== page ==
The Story of Youtube

In 2012, after OWEN was written and sold, a video was posted to Youtube. It was a cover of a popular song, and what made the video interesting was that it featured five people playing the song on guitar. On one guitar.

I hadn’t even heard the original when I first saw the video (not uncommon for me), but I was hooked. This, I knew, was how Siobhan made her mark on the world. More accurately, this was how EMILY made Siobhan’s mark on the world.

I remember when American Idol first came out, and a bunch of my friends who are, uh, shall we say “choosy” in their music habits were all “UGH, this is terrible”. I was fascinated, though, because I felt like I finally got to see how music packaging works*.

(Side note: my dad’s favourite bands include ABBA and The Mama’s and The Papa’s, so from the time I was small, I was no stranger to music that was arranged rather deliberately.)

And this is Emily’s world. She is very good at the internet, and she’s the one who talks Siobhan into actually putting the music up for wider consumption. It never would have occurred to Hannah and Lottie (or Owen, for that matter), which is one of the reasons I like Emily so much, even though her scenes are a pain to write.

This was a bit of a shift for me, though, because the musician I had originally modelled Siobhan on was slightly different. Her name is Heather Dale, and she is a true bard. Heather started off writing for Renaissance Faires, and eventually recorded CDs and sold them, and travels a lot to perform. I really cannot understate how beautiful her music is. Every time I play it for someone new, they ask me who she is and comment on her words and voice and diction. She might be the best I have ever heard.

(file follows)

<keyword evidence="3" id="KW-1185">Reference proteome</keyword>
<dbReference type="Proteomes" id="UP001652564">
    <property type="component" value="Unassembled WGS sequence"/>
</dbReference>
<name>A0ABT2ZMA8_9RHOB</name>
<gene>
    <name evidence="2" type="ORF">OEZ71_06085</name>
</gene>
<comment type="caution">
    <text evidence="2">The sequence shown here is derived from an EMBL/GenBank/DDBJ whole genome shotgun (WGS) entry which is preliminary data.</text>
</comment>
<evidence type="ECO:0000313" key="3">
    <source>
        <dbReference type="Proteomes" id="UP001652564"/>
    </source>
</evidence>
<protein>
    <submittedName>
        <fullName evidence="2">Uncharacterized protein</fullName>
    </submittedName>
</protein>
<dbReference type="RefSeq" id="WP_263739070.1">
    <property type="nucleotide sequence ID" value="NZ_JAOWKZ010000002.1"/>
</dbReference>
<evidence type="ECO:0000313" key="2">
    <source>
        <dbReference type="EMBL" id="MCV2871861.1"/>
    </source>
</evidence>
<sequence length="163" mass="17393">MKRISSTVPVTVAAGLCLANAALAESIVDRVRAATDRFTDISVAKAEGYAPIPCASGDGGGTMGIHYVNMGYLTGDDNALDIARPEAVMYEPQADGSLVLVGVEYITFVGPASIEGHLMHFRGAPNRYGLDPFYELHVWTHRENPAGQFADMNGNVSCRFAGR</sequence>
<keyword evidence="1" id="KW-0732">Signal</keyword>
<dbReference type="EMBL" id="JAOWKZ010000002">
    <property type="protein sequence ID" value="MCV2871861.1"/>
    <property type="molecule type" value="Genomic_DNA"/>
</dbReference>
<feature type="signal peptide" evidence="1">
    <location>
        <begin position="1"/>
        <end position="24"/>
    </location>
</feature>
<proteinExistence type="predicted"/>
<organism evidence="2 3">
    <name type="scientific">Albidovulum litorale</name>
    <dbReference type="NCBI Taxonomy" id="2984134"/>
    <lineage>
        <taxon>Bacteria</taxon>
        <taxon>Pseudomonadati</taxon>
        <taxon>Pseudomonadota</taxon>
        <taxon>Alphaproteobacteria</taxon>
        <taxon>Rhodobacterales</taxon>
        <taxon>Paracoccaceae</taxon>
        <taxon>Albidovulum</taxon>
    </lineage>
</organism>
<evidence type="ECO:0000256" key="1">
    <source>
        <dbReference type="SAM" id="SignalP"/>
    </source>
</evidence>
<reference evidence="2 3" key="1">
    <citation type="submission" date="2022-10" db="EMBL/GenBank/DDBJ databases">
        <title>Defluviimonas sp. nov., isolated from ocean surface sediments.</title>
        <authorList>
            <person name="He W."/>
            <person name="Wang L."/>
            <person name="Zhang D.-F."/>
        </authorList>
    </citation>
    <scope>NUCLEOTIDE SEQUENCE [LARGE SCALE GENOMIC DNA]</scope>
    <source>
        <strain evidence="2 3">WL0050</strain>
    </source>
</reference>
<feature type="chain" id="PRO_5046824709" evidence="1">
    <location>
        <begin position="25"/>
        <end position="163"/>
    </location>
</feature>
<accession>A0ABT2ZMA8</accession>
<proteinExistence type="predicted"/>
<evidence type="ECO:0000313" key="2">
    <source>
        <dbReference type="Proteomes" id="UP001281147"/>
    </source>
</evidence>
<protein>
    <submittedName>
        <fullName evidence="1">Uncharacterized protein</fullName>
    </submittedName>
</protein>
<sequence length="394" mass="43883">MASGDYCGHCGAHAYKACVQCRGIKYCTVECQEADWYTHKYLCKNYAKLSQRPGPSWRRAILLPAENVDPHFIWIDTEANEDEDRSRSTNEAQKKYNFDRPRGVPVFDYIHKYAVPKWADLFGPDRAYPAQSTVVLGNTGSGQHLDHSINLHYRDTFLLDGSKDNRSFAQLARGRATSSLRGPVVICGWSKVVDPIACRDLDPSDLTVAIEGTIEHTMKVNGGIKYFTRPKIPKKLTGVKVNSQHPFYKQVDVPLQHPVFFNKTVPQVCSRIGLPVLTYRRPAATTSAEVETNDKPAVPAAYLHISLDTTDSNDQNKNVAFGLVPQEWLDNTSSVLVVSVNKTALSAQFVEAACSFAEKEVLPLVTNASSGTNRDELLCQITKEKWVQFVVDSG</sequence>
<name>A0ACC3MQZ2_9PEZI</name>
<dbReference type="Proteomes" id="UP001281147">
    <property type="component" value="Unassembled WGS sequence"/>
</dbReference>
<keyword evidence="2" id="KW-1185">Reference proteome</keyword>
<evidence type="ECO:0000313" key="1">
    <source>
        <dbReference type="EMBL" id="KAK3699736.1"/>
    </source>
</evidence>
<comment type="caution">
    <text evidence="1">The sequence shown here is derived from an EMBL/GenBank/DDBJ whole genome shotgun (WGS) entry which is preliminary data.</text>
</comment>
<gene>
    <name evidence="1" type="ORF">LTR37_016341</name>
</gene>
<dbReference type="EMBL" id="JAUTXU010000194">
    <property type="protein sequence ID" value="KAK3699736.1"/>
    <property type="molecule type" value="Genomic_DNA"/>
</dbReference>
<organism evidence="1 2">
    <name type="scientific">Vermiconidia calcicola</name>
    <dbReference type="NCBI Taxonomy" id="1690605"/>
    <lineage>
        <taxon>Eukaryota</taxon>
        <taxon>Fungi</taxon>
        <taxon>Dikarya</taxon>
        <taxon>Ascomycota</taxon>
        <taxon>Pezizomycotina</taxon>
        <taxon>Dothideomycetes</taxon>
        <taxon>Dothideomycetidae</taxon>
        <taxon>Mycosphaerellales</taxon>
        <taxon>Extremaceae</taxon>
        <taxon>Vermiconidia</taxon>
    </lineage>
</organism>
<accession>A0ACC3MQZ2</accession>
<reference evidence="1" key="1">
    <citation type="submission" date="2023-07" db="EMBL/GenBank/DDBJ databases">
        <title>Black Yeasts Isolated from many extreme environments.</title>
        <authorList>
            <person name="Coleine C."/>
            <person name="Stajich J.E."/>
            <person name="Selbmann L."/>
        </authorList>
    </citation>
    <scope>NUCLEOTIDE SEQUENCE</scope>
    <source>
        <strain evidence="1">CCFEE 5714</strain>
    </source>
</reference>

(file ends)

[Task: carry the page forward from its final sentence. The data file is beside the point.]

Heather has also made really great use of Youtube, as Siobhan eventually does, but the fact that they both got their start “off camera” gives them a slightly different style. It was a lot of fun to play around with. Heather’s music is intrinsically part of my concept of Siobhan herself and of Siobhan’s musical leanings (in particular THE ROAD TO SANTIAGO in The Story of Owen, and JOAN in Prairie Fire).

I think the BEST thing about music on Youtube, though, is that if you are talented, people will find you. It’s the “if you build it, they will come” mentality, only with music instead of baseball. Siobhan is very talented, and her music catches on because it is familiar…with a twist. My current Youtube infatuation is a duo that I think really captures every part of that.

(Also, check out their cover of TAKE ME TO CHURCH because: my heart.)

The Brooklyn Duo is a thing I never would have heard of, were it not for Youtube. And yet, because they recorded a video and put it on the site, and then someone brought it to Taylor Swift’s attention and she tweeted about it, and because I follow Taylor Swift on Twitter, I have heard of them, and I absolutely adore them.

This is how Siobhan’s music works. She doesn’t have to go town to town, singing for her supper (though she would if she did). Her music reaches farther than she imagined, farther than Lottie ever hoped, because it travels at the speed of WiFi, all around the world.

PRAIRIE FIRE is a bigger stage, and Siobhan’s not entirely ready for it yet, but she will be. She will be.

 

Prairie Fire comes out on March 1st, and is available for pre-order.

 

*So it’s not entirely a Youtube thing. Or even a CURRENT thing. Ed Sullivan was really good at finding niche acts to round out his show (my favourite is Gayla Peevey’s I WANT A HIPPOPOTAMUS FOR CHRISTMAS), but my father had to go to someone else’s house to watch that show. Youtube is much more accessible, and much more difficult to control.

 

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